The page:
27:46:00 Delighted that Cambridge is recognised as a place of great and broad strengths, but it is not all fine; there are things that other institutions do better and I am wary of triumphalism; Cambridge has transformed the way the world works, transformed the way it thinks, contributed to a degree that is staggering, but it has not been doing so steadily throughout its history; there have been bad patches; one of the things that interests me is how it is that Cambridge emerges from the bad patches to become truly great all over again; when I am no longer Vice-Chancellor and have the time I am interested to understand this; there were far fewer universities for much of our history so there was not as much competition; I believe that the relative autonomy of universities in this country for much of their history has been enormously important; I think that today people confuse autonomy with receipt of public funding; they are not the same; it is possible to receive public funding and have a high level of autonomy; think that as we become more and more relevant to society, as we are perceived to be, the temptation of society to try to get its hands into this activity will grow; I have not encountered anywhere a will to undo the autonomy of universities and I take government to be a proxy for society at large; I think being a beautiful place is important; the colleges provide a scale so the university can be both big and small at the same time; that has been part of its configuration from the earliest days; you also have to manage to attract extraordinary people into this free, nurturing environment; I don't think that Cambridge went out and recruited people in the way we do now; I don't know how that process worked in the past; as important as the people we attract are those we send forth; debateable whether the academics are more important for their thoughts or the students that are educated here; much is done spontaneously with little attachment to the university, but which people feel passionately about; I have often been asked the secret of Cambridge's success and I am trying to understand why, when most institutions don't survive,  universities have done; they are very different organizations from most others;  mere survival would be remarkable, but here we are at the dawn of the 21st century, a splendid university; this still needs explanation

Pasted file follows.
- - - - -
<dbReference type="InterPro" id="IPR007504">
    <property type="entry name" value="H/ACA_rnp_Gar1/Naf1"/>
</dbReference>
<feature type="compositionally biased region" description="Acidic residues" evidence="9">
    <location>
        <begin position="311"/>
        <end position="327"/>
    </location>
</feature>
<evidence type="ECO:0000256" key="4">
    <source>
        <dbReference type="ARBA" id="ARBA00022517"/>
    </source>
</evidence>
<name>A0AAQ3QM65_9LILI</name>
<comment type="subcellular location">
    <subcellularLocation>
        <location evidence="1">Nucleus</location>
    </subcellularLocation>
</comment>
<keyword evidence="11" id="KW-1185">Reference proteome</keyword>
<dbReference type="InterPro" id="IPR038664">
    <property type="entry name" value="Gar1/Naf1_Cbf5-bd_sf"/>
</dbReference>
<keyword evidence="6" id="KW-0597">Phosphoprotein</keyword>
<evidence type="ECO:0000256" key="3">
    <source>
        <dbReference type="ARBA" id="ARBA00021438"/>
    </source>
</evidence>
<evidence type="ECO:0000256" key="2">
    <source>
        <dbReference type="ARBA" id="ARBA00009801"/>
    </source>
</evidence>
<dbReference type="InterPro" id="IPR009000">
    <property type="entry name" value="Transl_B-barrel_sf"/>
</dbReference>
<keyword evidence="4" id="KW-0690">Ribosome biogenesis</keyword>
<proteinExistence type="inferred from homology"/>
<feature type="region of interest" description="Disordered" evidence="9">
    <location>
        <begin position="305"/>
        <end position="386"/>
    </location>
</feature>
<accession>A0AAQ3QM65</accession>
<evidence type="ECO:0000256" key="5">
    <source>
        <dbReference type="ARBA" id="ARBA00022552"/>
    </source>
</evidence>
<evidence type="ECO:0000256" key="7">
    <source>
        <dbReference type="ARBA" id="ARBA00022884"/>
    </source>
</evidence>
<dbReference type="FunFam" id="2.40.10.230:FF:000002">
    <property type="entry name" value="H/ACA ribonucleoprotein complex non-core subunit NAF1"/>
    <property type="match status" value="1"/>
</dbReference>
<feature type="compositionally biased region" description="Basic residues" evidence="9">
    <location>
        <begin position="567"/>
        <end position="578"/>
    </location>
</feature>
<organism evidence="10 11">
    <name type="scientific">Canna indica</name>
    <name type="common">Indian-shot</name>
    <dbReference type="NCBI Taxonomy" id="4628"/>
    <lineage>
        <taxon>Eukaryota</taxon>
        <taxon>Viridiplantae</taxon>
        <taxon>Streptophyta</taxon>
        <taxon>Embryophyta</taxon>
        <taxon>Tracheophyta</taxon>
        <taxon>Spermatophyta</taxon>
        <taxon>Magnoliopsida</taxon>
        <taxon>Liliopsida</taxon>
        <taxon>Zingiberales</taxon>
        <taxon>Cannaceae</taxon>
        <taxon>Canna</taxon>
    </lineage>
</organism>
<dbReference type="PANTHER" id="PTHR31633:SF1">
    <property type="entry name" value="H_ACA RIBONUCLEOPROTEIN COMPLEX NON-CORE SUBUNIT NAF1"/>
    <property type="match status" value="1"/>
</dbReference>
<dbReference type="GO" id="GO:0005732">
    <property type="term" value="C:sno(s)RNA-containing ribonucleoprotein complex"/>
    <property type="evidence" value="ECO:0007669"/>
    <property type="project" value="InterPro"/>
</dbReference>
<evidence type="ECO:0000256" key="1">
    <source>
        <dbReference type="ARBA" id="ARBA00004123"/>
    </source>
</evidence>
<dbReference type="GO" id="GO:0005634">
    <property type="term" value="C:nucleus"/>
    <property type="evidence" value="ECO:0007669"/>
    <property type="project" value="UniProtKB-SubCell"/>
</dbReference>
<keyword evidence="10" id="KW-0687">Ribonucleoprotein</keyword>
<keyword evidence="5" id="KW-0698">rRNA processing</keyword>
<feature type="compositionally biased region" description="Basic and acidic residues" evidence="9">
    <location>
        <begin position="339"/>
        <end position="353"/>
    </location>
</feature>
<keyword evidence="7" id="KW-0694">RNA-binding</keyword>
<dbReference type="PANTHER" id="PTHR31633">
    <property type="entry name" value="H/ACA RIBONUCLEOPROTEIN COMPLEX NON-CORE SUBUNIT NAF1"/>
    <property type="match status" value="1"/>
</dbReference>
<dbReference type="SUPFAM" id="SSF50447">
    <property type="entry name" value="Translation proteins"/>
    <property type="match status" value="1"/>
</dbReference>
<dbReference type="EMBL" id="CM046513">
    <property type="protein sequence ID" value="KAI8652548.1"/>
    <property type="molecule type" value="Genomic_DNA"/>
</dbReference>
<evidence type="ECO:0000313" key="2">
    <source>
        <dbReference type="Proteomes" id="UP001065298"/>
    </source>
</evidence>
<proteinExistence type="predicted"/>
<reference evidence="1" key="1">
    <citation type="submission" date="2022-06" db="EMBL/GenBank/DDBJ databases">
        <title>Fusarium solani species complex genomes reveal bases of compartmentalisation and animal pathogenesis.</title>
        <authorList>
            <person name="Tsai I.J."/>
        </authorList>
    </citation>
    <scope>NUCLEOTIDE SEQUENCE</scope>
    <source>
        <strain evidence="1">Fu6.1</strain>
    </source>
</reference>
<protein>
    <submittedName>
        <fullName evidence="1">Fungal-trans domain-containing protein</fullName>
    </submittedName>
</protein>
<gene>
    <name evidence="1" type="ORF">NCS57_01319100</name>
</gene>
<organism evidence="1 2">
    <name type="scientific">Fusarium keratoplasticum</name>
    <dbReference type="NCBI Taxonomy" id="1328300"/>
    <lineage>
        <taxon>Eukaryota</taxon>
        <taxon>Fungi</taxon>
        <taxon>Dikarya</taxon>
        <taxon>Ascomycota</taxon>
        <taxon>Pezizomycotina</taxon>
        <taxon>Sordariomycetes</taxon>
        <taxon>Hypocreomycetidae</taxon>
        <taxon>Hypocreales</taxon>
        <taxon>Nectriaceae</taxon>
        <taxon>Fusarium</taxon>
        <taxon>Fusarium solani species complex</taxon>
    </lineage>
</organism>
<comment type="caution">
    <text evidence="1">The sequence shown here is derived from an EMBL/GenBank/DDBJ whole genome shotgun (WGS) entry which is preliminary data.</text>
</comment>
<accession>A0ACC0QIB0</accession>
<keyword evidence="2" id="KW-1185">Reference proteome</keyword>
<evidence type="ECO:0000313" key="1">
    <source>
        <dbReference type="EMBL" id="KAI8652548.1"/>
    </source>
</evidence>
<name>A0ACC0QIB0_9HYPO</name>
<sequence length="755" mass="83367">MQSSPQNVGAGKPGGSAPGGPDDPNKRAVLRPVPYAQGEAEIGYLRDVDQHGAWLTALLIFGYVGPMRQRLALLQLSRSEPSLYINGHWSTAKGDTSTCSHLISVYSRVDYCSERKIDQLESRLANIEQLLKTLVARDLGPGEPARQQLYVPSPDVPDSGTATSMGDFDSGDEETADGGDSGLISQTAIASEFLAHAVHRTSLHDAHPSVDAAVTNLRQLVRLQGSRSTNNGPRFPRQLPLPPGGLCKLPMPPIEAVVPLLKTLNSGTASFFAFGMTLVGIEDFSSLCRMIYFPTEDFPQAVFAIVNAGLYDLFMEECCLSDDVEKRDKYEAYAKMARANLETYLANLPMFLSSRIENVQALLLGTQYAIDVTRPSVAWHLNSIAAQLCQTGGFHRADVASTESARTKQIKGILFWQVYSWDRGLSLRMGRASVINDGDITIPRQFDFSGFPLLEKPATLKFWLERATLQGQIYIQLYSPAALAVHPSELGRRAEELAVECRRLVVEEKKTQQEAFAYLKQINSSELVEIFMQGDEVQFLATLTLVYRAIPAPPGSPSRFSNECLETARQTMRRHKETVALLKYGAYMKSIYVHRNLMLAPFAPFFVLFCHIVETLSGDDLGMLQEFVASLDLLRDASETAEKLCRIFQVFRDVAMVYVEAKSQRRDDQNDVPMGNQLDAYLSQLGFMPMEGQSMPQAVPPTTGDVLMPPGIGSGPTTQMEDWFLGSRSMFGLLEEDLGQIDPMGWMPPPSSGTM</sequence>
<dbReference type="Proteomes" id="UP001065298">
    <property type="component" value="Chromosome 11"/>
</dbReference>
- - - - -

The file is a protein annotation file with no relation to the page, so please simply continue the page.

40:02:22 My term ends 30th September 2010; I plan to get my life back and do a lot of things that I have not done for fifteen years; I have continued going to Madagascar throughout these years but for painfully short periods of time; there  is a mass of data that my colleagues and I have been collecting covering many aspects of life and environment there, so a twenty-five year history of a community; not sure whether there is material for a serious work, but I am attracted to doing that; however, I don't want to do just one thing full time; I am interested in trying to understand the longevity and success of Cambridge too; I am a gardener, but have no time for it and have gardeners to do the Vice-Chancellor's garden; I am looking forward to gardening again and cooking for friends; I enjoy doing such things with my husband and there is not enough of that life to enjoy with him; it is the rebalancing in our lives that I a really looking forward to; however, I don't want to think about the future as I am focussed on Cambridge now, and the rightness of this 800th anniversary at a time of great tumult; I had worried as anniversaries can be such a dreadful, self-congratulatory wallow; I never thought that Cambridge would do that, but then one wonders what is the point; I actually believe that it will be a very seriously affirmative activity over the course of this coming year when so much is uncertain in the world, and yet Cambridge persists; I am seriously excited at this point over that and it has got all my attention; also managing through whatever storms will come our way, as there surely will be; Cambridge is not immune to what is going on in the world and all our revenue streams will probably be hit; it is going to be tough, but we will survive

Postscript 13th March 2009

48:12:09 Importance of daughters, Bessy and Charlotte, in our lives